When we asked the Burke campaign to back Burke's claim, spokesman Joe Zepecki argued that "Walker is poised to pursue this policy change" given that he has been considering the elimination of the income tax for nearly a year. Zepecki cited comments made by one of Walker’s top aides, Secretary of Administration Mike Huebsch, in a news report in February 2013.
Huebsch said at the time that raising the sales tax to about 13 percent would allow the state to eliminate the income tax, and that Walker was considering eliminating the income tax. But the news report said nothing of any plan.
So, Walker has expressed interest in the idea of eliminating the income tax and acknowledged that such a move would require recovering at least some of that revenue by raising the state sales tax. But he has said repeatedly it’s a concept he wants to discuss with the public for at least a period of months before any plan is considered.
And he has said it is important to "protect people who have the lowest incomes" if any change were to go forward.
Burke, however, framed the issue as if there is a specific plan on the table to eliminate the income tax entirely, and then took it a step further by asserting that plan would more than double the sales tax.
The second part of Burke’s claim is that Walker’s plan would raise the state portion of the sales tax from 5.5 percent to 13.5 percent. Moreover, she says that would result in nearly 80 percent of residents paying higher net taxes.
To be sure, there is no specific plan. But let’s dig a little deeper on the numbers.
Burke cites a blog post from the Wisconsin Budget Project, a program of the liberal Wisconsin Council on Children and Families. The post says that raising the sales tax to 13.5 percent -- in order to recover all revenue lost by eliminating the income tax -- would mean the bottom 80 percent of taxpayers, in terms of income, would pay more net taxes.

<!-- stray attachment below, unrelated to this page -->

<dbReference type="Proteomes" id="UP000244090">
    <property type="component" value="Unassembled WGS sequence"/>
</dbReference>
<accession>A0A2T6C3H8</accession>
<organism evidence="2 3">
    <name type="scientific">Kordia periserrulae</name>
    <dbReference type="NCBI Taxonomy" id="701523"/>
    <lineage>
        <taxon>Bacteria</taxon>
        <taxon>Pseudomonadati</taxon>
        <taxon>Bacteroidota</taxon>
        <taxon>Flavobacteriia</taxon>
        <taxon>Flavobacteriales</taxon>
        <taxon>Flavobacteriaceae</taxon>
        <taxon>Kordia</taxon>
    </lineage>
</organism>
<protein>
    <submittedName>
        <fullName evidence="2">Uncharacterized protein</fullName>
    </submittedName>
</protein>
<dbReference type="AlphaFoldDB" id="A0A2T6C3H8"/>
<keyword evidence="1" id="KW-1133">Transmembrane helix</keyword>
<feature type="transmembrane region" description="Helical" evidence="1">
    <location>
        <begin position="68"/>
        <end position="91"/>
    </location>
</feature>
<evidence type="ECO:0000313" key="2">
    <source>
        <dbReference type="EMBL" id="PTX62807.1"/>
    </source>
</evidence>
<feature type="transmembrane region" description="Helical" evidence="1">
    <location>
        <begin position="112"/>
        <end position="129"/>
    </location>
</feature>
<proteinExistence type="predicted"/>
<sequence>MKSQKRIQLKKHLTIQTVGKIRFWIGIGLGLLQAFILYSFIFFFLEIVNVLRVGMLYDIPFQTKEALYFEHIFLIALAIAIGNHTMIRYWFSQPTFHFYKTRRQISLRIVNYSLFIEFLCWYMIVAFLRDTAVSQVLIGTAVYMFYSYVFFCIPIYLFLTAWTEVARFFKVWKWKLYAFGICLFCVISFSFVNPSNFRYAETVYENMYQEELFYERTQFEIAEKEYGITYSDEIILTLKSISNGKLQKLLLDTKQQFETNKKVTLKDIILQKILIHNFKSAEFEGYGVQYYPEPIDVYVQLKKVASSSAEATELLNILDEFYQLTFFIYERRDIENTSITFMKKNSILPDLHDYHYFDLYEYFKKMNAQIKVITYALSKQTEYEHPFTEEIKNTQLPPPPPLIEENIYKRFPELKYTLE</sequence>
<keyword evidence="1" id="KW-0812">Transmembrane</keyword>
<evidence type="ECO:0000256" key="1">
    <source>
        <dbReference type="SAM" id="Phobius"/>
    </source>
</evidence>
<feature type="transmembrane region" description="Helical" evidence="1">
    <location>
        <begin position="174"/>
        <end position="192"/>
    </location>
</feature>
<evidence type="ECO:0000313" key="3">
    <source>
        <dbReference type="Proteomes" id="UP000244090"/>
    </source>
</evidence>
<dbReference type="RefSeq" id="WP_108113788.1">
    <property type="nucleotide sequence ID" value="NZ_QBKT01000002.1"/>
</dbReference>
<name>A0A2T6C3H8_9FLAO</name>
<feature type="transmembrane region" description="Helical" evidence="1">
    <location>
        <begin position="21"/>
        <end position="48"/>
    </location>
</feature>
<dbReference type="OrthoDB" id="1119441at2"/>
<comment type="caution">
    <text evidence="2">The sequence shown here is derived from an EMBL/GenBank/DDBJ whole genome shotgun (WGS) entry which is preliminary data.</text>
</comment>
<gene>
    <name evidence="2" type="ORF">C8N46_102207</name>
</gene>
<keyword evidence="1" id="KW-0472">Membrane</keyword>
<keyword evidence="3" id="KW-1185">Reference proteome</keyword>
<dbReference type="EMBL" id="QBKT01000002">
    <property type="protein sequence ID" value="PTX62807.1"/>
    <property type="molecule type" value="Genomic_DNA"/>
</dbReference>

(The nonpartisan Legislative Fiscal Bureau also says the state sales tax would have to go to nearly 13.5 percent in order to collect all revenue lost by eliminating the state's income tax.)
For example, a taxpayer in the lowest 20 percent by income ($14,000) would pay nearly $750 more in taxes on average, according to the blog post. Taxpayers in the top 1 percent (average income exceeding $1 million) would receive a tax cut averaging nearly $44,000.
The blog post ended by saying: "There’s a lot we don’t know yet about what the governor plans for the income tax. But one thing is clear: repealing the income tax would mean that all but the wealthiest taxpayers would be paying more in taxes, not less."
The Wisconsin Taxpayers Alliance notes that the wealthy pay disproportionately more of the state income tax and the poor spend more of their earnings than the wealthy do. That means high-income earners typically fare much better than the poor when the income tax is lowered and the sales tax is raised.
So, mathematically speaking, revenue from the state income tax is equal to the revenue that would be collected by raising the state sales tax to roughly 13.5 percent.
But Walker hasn’t proposed raising the sales tax to that level. And when he has talked about a shift in the state’s tax system, he has noted that exemptions on necessities such as food and clothing could be included to ease the impact of a higher sales tax on low-income residents.
Beyond that, we can’t evaluate the fiscal impact of a plan that is not on the table -- yet that is precisely what Burke does in her claim.
This claim reminds us of one we recently rated from Walker himself, in which the governor touted a tax relief bill by using a hypothetical scenario and cherry-picked numbers. We rated that claim Pants on Fire.
Burke said Walker's income "tax plan is a tax hike. It increases taxes for nearly 80 percent of the people in the state."
Walker wants to explore the possibility of eliminating the state income tax, which likely would trigger some increase in the state sales tax. But he has not advanced a plan to eliminate the income tax, nor to raise the sales tax by any particular amount.
For a statement that is false and ridiculous, we give Burke a Pants on Fire.